The increasing interest in and understanding of Chinese Art is evidenced by the remarkable development in the last two or three decades in the published works on the subject, which now disposes of a literature that has attained considerable proportions in remarkable ramifications. Works have appeared both in the Orient and Occident, in various languages, ranging from cursory handbooks of a general character to elaborate monographs on special aspects of the subject and expensive de luxe catalogues devoted to the illustration of important private collections.
It is the intention in the present volume to steer a middle course by providing an informative yet popular introduction to the study of this vast kingdom, which shall deal briefly with the historical side and indicate the chief types which have been produced in its main divisions, in a series of well-illustrated essays contributed by some of the foremost authorities on their subject. This plan, though it might be thought to have slight theoretical drawbacks, is attended with substantial advantages, because the growth of knowledge makes a comprehensive survey of the whole subject beyond the scope of any one scholar, and it is obvious that economic conditions preclude for the present the undertaking of a monumental work, which undoubtedly the importance and achievements of Chinese Art would warrant.
The present work is based upon the Burlington Magazine Monograph entitled "Chinese Art," issued in 1925, long since out of print and at a decided premium. In preparing this new edition the main lines of the earlier work have been followed. Thus Mr. Laurence Binyon, late of the British Museum, has written on Painting; Dr. Osvald Sirén on Sculpture; Mr. Bernard Rackham, Keeper of the Department of Ceramics at the Victoria and Albert Museum, is responsible for Pottery and Porcelain; and Mr. A. F. Kendrick, late of the Victoria and Albert Museum, for the survey of Textiles. It was most unfortunate that Dr. W. Perceval Yetts, who rendered invaluable help in the preparation of the former volume, was on this occasion unable to revise his article on Bronzes for the present issue. Dr. Sirén, also, through absence in the Far East, could not give his article the revision which his views on the evolution of Chinese Sculpture now require. Mr.W.W.Winkworth has prepared an entirely fresh article on Bronzes, with which he has incorporated in rewritten form the section he contributed to the Monograph on the Minor Arts--Jade, Enamels, Lacquer, etc. The articles on Painting, Ceramics, and Textiles have been revised by their authors, and the bibliographies brought up to date and one or two others added. A number of the original illustrations have been utilized, while advantage has been taken of the opportunity to introduce numerous fresh examples, and largely, to increase the plates in colour by the inclusion of an important series on Ceramics, Textiles, Bronzes and Lacquer from the Lady Lever collection, the Leonard Gow collection, and from various Continental Museums and other sources. It has been felt that, however illuminating the text, the most enlightening and satisfactory method of appreciating Chinese Art is by the study of comparative examples, and especially by presenting these in the beauty of their original colour, which it is possible to record to a large extent by modern methods of reproduction.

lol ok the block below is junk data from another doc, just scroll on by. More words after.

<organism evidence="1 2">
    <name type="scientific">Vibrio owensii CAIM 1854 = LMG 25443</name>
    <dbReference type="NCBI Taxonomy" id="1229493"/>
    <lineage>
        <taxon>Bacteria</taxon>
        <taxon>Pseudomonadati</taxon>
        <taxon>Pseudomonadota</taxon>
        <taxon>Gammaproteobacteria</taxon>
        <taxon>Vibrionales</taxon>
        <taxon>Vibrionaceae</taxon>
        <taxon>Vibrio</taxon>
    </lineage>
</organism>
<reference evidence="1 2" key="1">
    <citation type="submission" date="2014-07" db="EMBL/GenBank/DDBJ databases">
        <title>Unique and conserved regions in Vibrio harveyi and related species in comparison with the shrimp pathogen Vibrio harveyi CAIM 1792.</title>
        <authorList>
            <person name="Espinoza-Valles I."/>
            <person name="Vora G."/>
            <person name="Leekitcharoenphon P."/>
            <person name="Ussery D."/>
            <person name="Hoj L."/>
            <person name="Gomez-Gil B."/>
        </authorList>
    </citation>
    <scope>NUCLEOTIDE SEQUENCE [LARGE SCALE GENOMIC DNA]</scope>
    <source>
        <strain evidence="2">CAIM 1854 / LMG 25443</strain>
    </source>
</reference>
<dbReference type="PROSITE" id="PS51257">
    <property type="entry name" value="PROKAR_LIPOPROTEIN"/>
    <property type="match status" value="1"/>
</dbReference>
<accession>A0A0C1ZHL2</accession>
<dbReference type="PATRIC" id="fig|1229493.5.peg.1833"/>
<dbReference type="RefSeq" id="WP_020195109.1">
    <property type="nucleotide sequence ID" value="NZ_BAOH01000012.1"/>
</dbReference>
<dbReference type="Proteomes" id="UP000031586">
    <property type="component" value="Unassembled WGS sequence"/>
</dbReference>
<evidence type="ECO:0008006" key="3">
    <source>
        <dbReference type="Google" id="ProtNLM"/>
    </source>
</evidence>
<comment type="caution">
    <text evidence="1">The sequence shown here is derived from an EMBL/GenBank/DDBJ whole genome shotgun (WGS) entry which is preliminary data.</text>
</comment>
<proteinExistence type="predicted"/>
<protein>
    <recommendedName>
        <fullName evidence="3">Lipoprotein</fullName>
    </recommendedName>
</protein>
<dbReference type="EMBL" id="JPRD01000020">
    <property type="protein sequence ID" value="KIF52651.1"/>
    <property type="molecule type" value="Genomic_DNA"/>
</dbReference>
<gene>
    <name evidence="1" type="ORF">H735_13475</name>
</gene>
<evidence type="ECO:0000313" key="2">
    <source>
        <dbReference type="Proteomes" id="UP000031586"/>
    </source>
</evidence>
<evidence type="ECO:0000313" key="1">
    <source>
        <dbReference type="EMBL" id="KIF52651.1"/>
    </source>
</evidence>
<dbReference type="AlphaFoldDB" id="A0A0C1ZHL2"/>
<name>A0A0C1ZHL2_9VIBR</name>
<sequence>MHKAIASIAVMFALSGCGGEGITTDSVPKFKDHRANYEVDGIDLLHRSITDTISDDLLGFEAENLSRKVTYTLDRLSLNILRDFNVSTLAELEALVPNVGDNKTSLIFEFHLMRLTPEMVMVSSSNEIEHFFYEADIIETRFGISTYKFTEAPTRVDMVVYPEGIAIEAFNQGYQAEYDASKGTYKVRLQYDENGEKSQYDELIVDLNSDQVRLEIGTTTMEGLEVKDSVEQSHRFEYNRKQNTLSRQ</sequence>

The format of the book has been altered to a more handy size, and advantage has been taken of the International Exhibition of Chinese Art at Burlington House to include a selection of the masterpieces there exhibited for the first time.